In early January 2014, less than two weeks after Arvind Kejriwal had been sworn in as Delhi’s chief minister for the first time, a few of us went to meet him in his office at the Delhi Secretariat building.
Kejriwal’s Aam Aadmi Party (AAP) had formed a minority government mainly with the Congress supporting it from the outside and the mood in the building was jubilant. A bit too jubilant, really. It was like the heady aftermath of a revolution — as if the secretariat had been stormed by the people. Inside and outside the CM’s chambers dozens of AAP workers milled around chaotically; and the CM himself looked a bit bewildered and out of place in his room whose walls and shelves were still adorned with artefacts that seemed to belong to the earlier regime.
In his brief conversation with us, Kejriwal came across a reluctant occupier of his new office, as if he’d never expected this to happen. Spawned out of the India Against Corruption movement, AAP was then barely a year old and still heavily steeped in the agitation-driven politics of its origin.
On that day, none of us expected that Kejriwal’s government would last for only another five weeks but we certainly weren’t surprised by his government’s unruly janata darbars, the sit-ins, and the protests, including one where the chief minister himself slept on Delhi’s pavements in freezing weather. AAP’s was then a different kind of politics — disruptive, confrontational and anti-establishment. The rules of its game had little in common with those of its rivals, such as the Congress or the BJP.
But they also proved to be its undoing.
Kejriwal’s first innings at the secretariat ended with his dramatic resignation, which turned many of his supporters against him and earned for him the epithet of an absconder or fugitive.
AAP then was a newborn party that was a ‘work in progress’. The thing is that it still is one. It has been roiled in recent weeks by unseemly controversy: Its leaders, including those who founded the party, have traded charges of power mongering and worse; a sort of a purge seems to be underway; and questions have been raised about whether the party and its leaders, including Kejriwal, have breached the principles of honesty and probity that professedly form the party’s bedrock.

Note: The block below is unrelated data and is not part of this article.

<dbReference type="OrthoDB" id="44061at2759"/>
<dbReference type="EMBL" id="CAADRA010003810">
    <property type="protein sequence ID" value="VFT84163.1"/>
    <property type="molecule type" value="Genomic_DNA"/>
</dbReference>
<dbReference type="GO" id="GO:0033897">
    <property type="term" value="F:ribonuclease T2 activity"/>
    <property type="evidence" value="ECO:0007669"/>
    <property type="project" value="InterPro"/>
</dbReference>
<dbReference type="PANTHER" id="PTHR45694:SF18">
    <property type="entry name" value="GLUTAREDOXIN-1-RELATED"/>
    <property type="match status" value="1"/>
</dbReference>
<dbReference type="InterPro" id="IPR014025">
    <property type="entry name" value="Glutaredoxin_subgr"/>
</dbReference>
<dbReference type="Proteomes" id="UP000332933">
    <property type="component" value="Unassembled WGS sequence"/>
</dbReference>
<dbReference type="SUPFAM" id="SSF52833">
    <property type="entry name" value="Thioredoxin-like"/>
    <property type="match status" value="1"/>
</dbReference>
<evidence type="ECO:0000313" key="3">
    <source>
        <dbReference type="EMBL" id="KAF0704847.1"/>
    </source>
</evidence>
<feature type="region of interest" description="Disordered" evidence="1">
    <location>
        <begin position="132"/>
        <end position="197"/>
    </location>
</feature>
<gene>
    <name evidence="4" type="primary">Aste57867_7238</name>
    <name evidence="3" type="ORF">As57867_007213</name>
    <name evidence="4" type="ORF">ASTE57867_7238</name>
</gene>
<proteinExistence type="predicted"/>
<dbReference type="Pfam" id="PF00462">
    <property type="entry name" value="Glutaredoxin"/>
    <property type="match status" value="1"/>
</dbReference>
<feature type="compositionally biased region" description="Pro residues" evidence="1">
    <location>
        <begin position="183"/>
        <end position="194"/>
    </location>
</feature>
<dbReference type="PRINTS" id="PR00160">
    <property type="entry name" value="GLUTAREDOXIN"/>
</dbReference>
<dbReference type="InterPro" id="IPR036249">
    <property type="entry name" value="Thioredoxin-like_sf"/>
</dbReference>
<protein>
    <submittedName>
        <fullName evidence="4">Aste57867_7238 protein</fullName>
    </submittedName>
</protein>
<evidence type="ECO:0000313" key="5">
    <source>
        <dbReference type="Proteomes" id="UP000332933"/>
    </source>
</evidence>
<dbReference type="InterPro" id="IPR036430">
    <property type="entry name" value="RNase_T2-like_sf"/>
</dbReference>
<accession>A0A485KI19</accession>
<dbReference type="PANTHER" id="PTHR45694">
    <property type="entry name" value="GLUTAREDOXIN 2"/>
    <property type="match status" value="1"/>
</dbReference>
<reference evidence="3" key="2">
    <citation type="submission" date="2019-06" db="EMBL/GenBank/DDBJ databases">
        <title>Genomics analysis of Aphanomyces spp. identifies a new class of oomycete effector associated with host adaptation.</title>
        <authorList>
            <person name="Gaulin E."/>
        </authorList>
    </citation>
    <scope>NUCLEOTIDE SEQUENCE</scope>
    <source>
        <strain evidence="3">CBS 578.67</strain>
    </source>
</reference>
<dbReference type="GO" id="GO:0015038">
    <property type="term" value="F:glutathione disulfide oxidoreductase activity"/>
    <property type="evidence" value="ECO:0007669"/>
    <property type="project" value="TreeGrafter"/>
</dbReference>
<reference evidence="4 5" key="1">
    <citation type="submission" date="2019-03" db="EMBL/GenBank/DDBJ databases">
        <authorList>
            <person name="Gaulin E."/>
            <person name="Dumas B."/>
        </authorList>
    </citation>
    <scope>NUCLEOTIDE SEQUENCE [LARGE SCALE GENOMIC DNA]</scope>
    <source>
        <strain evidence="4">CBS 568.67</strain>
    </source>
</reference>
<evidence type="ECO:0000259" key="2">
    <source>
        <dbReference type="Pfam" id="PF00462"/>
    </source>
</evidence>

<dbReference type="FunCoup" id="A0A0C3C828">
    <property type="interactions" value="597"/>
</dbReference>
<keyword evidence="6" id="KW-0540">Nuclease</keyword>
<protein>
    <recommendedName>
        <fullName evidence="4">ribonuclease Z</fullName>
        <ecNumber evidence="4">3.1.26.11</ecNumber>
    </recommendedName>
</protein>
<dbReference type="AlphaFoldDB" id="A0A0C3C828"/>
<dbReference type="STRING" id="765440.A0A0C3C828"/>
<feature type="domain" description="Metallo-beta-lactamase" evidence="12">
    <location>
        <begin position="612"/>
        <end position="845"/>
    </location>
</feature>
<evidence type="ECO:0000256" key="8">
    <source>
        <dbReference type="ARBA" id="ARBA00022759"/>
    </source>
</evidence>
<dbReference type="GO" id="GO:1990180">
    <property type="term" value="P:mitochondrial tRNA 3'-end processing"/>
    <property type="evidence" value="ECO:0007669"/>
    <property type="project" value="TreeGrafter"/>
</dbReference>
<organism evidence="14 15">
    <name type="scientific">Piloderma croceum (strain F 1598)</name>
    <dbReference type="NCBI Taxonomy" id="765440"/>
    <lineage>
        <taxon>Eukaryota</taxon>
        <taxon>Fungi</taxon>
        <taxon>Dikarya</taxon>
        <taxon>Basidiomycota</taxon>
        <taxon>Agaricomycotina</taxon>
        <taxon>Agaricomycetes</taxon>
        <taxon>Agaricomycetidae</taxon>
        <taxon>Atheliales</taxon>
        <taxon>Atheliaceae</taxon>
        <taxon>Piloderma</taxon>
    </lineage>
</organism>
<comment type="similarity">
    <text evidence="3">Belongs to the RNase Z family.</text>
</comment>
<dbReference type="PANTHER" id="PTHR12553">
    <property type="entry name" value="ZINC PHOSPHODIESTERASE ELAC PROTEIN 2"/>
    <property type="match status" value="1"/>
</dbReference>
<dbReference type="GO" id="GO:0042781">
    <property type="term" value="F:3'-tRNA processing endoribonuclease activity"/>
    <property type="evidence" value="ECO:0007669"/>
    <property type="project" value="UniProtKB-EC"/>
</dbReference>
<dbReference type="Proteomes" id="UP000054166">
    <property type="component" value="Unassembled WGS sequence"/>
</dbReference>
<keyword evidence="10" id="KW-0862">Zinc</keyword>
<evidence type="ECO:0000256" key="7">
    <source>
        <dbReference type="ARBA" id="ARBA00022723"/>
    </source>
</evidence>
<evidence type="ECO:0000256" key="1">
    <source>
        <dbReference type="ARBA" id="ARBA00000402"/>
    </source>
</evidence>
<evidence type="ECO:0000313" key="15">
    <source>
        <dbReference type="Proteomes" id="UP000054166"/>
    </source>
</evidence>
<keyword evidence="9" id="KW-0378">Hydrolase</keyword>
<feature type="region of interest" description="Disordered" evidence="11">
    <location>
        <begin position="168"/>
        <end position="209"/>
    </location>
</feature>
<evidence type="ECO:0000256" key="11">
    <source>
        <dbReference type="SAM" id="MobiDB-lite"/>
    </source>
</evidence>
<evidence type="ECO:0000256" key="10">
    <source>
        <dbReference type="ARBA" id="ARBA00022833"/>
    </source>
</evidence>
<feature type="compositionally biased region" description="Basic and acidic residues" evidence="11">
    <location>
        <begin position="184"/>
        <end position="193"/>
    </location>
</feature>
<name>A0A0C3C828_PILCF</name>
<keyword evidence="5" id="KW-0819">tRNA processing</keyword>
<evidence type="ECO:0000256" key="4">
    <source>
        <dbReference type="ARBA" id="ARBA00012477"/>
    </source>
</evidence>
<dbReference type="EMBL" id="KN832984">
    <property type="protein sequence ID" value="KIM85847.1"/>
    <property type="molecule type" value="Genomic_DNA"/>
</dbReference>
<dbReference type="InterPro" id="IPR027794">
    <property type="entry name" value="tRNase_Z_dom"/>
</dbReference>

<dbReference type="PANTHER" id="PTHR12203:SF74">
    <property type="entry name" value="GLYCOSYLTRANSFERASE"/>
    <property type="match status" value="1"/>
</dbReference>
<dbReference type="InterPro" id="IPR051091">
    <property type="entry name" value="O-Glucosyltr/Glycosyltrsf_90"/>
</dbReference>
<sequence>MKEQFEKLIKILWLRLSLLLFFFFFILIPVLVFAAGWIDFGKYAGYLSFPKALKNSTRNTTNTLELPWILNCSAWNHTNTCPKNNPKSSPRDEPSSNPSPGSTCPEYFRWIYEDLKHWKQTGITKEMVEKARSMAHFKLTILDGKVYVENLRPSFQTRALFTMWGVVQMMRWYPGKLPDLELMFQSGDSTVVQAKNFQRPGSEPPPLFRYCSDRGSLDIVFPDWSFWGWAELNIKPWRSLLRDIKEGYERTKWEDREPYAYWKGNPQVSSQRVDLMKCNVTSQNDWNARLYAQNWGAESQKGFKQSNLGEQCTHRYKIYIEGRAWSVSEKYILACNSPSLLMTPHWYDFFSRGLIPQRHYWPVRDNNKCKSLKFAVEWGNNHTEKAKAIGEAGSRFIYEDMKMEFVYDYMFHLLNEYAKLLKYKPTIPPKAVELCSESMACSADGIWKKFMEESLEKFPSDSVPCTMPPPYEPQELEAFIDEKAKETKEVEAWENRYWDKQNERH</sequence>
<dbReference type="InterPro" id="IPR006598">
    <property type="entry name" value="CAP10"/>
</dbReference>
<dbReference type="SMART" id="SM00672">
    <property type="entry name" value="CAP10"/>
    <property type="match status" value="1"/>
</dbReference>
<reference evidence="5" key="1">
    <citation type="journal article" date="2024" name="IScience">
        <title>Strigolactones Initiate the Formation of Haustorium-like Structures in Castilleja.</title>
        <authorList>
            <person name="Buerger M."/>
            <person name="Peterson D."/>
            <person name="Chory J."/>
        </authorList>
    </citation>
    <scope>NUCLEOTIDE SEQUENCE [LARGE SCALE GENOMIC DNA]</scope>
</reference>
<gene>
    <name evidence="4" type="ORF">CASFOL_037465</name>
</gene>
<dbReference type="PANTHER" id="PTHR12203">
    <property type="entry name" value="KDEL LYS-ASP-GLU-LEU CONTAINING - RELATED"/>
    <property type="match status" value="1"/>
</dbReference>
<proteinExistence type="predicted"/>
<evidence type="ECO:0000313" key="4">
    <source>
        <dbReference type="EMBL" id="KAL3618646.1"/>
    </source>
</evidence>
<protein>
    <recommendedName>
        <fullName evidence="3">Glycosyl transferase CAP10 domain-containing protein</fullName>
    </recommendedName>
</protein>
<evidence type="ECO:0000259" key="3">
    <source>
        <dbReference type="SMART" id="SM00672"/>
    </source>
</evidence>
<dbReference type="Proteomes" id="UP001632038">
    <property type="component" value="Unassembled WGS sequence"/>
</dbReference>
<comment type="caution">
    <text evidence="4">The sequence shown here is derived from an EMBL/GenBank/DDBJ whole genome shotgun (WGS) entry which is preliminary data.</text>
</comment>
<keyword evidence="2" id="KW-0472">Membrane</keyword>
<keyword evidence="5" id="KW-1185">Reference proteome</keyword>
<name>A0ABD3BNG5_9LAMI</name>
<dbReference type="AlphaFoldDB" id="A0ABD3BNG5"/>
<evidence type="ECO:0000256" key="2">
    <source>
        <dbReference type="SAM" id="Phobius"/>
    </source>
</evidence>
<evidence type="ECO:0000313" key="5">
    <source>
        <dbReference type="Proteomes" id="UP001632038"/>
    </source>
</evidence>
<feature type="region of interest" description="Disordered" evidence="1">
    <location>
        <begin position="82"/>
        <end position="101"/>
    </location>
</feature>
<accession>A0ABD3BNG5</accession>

All of this has grabbed the media’s attention but none of it is really of any importance — no political party evolves without its share of power struggles, rifts or purges. Nor does it really bother anyone other than a few dissenters in Kejriwal’s party.
It certainly doesn’t bother more than half of Delhi’s electorate, which, incidentally, voted for Kejriwal and not for AAP or anyone else in the party. Those who voted him to power should be bothered more about what the new CM does with his second innings and the historic mandate that they’ve given him than anything else. One month into that innings, Kejriwal has opened his account predictably with handouts he’d promised: He’s made water and power cheaper for the poor; he’s ruled out demolition of slum clusters; and assured roadside vendors that they will not be displaced.
Those were the easy ones — the low-hanging fruit. The real test will be to deliver on AAP’s other promises. Some, such as getting more powers for the state so that Kejriwal has more control over law and order and other matters, will not be easy to negotiate with the central government, especially one that is not exactly amiably disposed towards his government. And his performance in other areas — such as education, city transport, environment and healthcare — will be keenly awaited by the middle-classes who evidently turned out in huge numbers to give him a second chance.
So what of the rift and rumble in AAP that has been grabbing the headlines? It’s simple, really. If Kejriwal is able to deliver on governance, the current controversies that are rocking his party will become an insignificant footnote in its history.